Saturday’s smiles

When Insults Had Class…

These glorious insults are from an era before the English language got boiled down to 4-letter words:

 

The Earl of Sandwich to John Wilkes: “Sir, you are a scoundrel!  You will either die on the gallows or of some unspeakable disease.”

“That depends, my noble lord, ” replied Wilkes, “on whether I embrace your principles or your mistress.”

 

Benjamin Disraeli was asked to articulate the distinction between the words “disaster” and “calamity”.  He replied: “Well, if Mr Gladstone were to fall into the river Thames, that would be a disaster, but if someone were to pull him out, that would be a calamity.

 

“He had delusions of adequacy .”  -Walter Kerr

 

“He has all the virtues I dislike and none of the vices I admire.” – Winston Churchill

 

“I have never killed a man, but I have read many obituaries with great pleasure.” -Clarence Darrow

 

“He has never been known to use a word that might send a reader to the dictionary.” -William Faulkner (about Ernest Hemingway)

 

“Thank you for sending me a copy of your book; I’ll waste no time reading it.” -Moses Hadas

 

“I didn’t attend the funeral, but I sent a nice letter saying I approved of it.” -Mark Twain

 

“He has no enemies, but is intensely disliked by his friends.” -Oscar Wilde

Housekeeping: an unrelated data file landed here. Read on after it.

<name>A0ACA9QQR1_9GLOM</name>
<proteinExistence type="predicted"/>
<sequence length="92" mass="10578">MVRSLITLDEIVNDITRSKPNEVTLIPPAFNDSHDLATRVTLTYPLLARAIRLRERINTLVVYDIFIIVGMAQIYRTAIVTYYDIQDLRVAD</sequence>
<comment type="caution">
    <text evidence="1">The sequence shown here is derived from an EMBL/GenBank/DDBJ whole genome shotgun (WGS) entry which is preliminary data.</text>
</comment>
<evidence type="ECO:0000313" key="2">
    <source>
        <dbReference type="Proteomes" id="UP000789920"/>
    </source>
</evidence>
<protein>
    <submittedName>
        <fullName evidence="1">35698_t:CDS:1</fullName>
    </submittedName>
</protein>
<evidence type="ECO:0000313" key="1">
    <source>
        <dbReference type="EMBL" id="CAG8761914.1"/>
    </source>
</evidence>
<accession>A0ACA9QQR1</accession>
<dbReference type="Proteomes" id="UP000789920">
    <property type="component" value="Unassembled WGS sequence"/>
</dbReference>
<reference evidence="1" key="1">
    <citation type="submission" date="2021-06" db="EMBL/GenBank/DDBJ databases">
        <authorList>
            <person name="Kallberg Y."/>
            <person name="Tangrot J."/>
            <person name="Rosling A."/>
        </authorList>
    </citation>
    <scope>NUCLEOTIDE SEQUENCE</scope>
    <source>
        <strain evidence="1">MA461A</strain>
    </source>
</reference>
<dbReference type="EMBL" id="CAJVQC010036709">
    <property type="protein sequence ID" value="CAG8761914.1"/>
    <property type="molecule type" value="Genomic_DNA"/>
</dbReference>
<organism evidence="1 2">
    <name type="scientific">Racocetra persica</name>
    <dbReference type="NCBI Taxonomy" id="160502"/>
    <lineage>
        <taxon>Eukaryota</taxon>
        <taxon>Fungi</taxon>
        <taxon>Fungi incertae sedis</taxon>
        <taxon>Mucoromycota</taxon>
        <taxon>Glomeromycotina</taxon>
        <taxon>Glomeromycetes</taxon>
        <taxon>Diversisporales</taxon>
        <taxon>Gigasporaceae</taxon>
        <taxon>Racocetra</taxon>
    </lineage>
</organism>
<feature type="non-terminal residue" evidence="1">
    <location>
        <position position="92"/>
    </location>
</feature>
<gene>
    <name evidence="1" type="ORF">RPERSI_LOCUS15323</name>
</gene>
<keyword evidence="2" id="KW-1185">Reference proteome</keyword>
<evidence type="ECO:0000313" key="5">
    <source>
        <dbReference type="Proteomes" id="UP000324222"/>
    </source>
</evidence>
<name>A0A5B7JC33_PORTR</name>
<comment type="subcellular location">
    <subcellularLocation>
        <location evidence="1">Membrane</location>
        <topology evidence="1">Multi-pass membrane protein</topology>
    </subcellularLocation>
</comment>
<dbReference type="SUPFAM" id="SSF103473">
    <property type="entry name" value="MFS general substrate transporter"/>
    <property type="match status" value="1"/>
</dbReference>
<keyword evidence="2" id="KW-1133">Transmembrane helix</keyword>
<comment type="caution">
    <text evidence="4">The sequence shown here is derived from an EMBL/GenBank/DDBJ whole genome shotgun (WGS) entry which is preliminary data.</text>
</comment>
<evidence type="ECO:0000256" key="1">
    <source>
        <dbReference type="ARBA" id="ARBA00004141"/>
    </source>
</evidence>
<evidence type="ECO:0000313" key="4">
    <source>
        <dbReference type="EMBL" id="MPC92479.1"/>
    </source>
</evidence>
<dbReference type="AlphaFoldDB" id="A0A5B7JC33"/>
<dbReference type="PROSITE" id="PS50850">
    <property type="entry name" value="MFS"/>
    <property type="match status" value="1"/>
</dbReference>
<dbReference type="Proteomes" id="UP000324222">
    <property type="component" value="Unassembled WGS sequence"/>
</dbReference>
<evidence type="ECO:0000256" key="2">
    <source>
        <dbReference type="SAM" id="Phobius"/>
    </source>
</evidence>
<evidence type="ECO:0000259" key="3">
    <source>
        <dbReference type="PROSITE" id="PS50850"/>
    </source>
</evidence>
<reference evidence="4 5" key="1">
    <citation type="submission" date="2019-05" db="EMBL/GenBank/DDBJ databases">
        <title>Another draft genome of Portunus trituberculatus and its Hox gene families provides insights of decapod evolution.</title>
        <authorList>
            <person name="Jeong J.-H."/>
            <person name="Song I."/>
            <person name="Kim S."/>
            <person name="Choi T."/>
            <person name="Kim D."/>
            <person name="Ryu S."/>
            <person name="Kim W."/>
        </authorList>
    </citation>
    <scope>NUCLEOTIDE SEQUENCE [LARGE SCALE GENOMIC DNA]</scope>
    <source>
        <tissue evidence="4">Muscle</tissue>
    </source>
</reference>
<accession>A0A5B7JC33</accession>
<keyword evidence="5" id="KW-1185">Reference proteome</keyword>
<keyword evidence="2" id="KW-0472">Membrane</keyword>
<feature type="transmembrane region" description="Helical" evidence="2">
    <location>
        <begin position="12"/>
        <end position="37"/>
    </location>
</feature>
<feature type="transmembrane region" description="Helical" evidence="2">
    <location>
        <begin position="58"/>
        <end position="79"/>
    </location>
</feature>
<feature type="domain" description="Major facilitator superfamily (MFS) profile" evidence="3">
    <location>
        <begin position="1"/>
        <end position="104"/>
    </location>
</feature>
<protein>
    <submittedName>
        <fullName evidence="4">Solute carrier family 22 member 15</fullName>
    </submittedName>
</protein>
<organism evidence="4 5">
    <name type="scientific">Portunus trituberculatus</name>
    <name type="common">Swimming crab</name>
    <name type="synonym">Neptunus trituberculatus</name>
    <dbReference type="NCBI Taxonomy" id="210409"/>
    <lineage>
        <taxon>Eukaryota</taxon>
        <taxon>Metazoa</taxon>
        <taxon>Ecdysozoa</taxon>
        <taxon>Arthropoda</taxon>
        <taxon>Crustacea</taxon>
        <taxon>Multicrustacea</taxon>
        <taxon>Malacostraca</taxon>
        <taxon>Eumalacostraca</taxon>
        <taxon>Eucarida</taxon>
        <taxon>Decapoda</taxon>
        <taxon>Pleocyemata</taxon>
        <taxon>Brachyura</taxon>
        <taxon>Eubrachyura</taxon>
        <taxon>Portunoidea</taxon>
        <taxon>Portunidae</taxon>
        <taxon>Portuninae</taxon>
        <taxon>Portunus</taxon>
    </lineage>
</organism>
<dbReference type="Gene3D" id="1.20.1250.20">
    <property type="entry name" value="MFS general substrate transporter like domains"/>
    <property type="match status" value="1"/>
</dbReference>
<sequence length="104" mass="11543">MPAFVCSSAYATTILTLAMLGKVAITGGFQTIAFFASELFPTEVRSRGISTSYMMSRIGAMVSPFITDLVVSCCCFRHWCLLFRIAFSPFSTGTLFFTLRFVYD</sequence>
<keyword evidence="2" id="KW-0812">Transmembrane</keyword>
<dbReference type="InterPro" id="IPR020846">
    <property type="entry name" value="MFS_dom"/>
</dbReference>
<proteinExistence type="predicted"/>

“I am enclosing two tickets to the first night of my new play; bring a friend, if you have one.” -George Bernard Shaw to Winston Churchill

“Cannot possibly attend first night, will attend second… if there is one.” -Winston Churchill, in response

 

“I feel so miserable without you; it’s almost like having you here.” -Stephen Bishop

 

“He is a self-made man and worships his creator.” -John Bright

 

“I’ve just learned about his illness. Let’s hope it’s nothing trivial.” -Irvin S. Cobb

 

“He is not only dull himself; he is the cause of dullness in others.” -Samuel Johnson

 

“He is simply a shiver looking for a spine to run up.” Paul Keating Sir Robert Muldoon

 

“In order to avoid being called a flirt, she always yielded easily.” -Charles, Count Talleyrand

 

“He loves nature in spite of what it did to him.” -Forrest Tucker

 

“Why do you sit there looking like an envelope without any address on it?” -Mark Twain

 

“His mother should have thrown him away and kept the stork.” -Mae West

 

“Some cause happiness wherever they go; others, whenever they go.” -Oscar Wilde

 

“He uses statistics as a drunken man uses lamp-posts… for support rather than illumination.” – Andrew Lang (1844-1912)

 

“He has Van Gogh’s ear for music.” -Billy Wilder

 

“I’ve had a perfectly wonderful evening. But I’m afraid this wasn’t it.” -Groucho Marx

5 Responses to Saturday’s smiles

  1. “He is simply a shiver looking for a spine to run up.” – Paul Keating

    Muldoon said this long before Keating, of Bill Rowling 🙂

  2. homepaddock says:

    Thanks – I thought Muldoon had said it first but wasn’t 100% sure.

  3. Ha it is even in this 1995 Independent (UK) obituary for Rowling. By the NZPA’s David Barber who predates us in journalism! Though I do remember Muldoon saying it in 1975 🙂

    http://www.independent.co.uk/news/people/obituary-sir-wallace-rowling-5642489.html

  4. adamsmith1922 says:

    Reblogged this on The Inquiring Mind and commented:
    An excellent collection of great insults

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